One week ago, Bank of America’s CIO Michael Hartnett predicted that Europe will be the “missing link” for the emerging market crisis to spread to the rest of the developed world and “morph into a global deleveraging event.”
But where would the crack appear: after all, until recently European economic data had been surprisingly strong… if not so much in the past few days, because after emerging into the green, the Citi Eurozone economic surprise index appears to have rolled over, and returned back into negative territory.
Then, as if to confirm that Europe was finally starting to groan under the weight of EM turmoil, overnight Bloomberg reported that the ECB was set to revise its forecasts lower for euro-area economic growth during its press conference on Thursday “as global trade tensions damp external demand, according to officials familiar with the latest projections.”
According to Bloomberg’s sources, the main nations dragging on demand were the U.K. and Turkey, though the U.S. outlook is still positive.
In June, the ECB predicted economic growth would slow from 2.1 percent this year to 1.7 percent in 2020, with inflation averaging 1.7 percent in all three years covered in the forecast.
The growing pessimistic outlook comes at an “awkward time” for the Governing Council, just as it prepares to wind back stimulus, though the adjustments probably aren’t big enough to derail those plans yet, unless of course the EM turmoil continues and results in even more German foreign factory order weakness.
The silver lining: the path of inflation, the primary consideration for monetary policy, remains unchanged… for now.
Ahead of Draghi’s statement tomorrow, in which every word is scrutinized, the ECB committee now sees “the risks to economic growth as tilted to the downside.” While that’s a change from policy makers’ latest view that the risks are “broadly balanced,” the Governing Council could choose to disagree with that assessment and keep its existing language at its meeting on Thursday.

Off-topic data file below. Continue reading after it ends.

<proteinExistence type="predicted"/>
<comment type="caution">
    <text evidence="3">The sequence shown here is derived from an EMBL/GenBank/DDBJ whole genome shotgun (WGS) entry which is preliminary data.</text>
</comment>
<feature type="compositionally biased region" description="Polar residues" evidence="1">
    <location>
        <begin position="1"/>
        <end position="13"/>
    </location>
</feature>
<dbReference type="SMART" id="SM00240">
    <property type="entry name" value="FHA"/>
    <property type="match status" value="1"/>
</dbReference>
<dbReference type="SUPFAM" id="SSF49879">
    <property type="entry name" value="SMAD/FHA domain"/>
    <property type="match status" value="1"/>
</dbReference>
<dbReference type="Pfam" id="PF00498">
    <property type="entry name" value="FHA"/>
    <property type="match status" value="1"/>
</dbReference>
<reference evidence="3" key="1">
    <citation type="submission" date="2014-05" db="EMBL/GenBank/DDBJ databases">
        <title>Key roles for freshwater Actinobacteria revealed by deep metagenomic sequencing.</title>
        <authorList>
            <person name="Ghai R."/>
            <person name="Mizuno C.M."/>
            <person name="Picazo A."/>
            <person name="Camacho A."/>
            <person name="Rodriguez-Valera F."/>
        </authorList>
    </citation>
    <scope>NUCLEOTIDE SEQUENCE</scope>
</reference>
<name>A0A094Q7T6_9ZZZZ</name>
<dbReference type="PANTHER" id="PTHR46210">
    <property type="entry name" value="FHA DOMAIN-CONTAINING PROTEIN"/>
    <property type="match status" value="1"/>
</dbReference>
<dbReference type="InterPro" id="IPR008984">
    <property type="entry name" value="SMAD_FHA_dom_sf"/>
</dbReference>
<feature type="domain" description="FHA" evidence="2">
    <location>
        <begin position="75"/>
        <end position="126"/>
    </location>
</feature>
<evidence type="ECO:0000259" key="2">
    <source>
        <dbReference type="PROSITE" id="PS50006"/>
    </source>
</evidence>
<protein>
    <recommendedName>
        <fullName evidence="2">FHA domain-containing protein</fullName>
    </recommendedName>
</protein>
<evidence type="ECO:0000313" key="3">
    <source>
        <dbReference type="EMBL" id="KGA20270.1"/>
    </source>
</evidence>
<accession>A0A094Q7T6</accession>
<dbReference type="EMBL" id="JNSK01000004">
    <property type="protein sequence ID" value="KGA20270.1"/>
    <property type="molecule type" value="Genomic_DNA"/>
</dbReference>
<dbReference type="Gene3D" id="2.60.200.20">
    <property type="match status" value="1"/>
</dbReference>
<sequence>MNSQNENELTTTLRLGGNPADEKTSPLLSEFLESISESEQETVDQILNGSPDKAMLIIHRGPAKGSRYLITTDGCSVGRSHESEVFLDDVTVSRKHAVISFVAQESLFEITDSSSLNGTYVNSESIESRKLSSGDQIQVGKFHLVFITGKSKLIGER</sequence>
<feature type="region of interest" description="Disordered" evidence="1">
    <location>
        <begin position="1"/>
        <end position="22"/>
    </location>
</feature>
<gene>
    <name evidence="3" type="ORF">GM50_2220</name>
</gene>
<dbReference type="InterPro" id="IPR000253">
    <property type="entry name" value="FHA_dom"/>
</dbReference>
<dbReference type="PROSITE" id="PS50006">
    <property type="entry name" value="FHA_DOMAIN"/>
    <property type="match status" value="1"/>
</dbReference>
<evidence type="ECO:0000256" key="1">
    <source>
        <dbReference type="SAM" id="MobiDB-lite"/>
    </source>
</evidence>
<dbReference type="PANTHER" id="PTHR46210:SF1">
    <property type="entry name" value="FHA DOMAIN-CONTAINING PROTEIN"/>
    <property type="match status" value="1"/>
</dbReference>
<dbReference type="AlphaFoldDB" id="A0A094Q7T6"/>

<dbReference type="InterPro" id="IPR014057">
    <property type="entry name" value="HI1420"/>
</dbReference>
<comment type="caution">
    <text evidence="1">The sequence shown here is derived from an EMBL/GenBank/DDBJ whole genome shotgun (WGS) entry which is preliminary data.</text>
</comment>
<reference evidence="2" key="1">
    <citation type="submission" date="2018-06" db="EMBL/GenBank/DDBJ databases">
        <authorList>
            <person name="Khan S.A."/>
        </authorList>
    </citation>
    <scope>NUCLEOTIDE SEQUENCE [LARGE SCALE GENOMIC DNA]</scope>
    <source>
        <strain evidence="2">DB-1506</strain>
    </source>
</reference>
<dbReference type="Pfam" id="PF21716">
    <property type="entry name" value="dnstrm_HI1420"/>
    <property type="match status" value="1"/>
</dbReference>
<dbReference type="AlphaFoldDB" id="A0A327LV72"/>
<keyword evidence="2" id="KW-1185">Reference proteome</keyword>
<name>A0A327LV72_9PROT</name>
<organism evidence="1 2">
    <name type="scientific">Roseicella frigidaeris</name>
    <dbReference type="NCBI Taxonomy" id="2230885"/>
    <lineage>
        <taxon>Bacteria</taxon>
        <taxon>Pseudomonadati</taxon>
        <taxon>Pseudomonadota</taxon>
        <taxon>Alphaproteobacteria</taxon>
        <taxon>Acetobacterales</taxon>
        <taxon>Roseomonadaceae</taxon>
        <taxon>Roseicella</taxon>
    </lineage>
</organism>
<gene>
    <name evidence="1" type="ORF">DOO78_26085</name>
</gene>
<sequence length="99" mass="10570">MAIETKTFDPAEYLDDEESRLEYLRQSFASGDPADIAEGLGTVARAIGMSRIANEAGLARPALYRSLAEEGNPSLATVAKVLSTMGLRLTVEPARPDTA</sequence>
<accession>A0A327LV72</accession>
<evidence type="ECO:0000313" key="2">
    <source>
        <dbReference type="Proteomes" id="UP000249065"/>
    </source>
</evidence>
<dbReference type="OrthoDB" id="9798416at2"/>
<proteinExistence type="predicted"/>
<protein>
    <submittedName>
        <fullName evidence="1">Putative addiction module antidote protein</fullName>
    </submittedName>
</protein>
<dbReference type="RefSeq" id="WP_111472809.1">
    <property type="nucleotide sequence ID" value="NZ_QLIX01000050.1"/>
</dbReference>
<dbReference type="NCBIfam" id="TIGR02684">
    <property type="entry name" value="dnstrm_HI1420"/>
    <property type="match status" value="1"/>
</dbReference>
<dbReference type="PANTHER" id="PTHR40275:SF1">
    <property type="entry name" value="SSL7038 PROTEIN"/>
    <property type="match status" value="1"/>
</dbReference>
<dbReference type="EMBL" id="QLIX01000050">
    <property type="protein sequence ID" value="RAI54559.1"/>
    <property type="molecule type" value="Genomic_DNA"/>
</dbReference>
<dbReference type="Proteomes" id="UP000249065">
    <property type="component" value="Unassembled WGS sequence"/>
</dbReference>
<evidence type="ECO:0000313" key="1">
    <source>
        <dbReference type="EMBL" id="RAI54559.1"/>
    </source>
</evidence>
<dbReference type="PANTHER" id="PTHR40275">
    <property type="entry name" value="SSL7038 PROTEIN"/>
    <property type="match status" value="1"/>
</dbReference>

“We’ve thought for months that it was a little strange to say risks are balanced, when every single one mentioned was on the downside,” said Nick Kounis, an economist at ABN Amro Bank NV in Amsterdam. “Given the ECB hasn’t said risks are tilted to the downside until now, it would be surprising if they changed their outlook now, even though it would be justified.”
ECB head Mario Draghi, who will unveil the final projections after the Governing Council meeting on Thursday, has acknowledged the damage to confidence from protectionist threats and global uncertainties in recent months. Since then, Turkey and Argentina have slid deeper into crisis, triggering turmoil across the emerging-markets world, and the U.K. is still at risk of breaking away from the European Union without a trade agreement.
The economic downgrade comes at a time when the ECB is rapidly tapering its QE program. Consensus expects the ECB to confirm that monthly bond buying will be reduced to €15 billion from €30 billion starting next month, before ending in December. Interest rates are seen rising in late 2019.
The euro slipped after the report and traded as low as $1.1570 although it has since recovered much of the losses.
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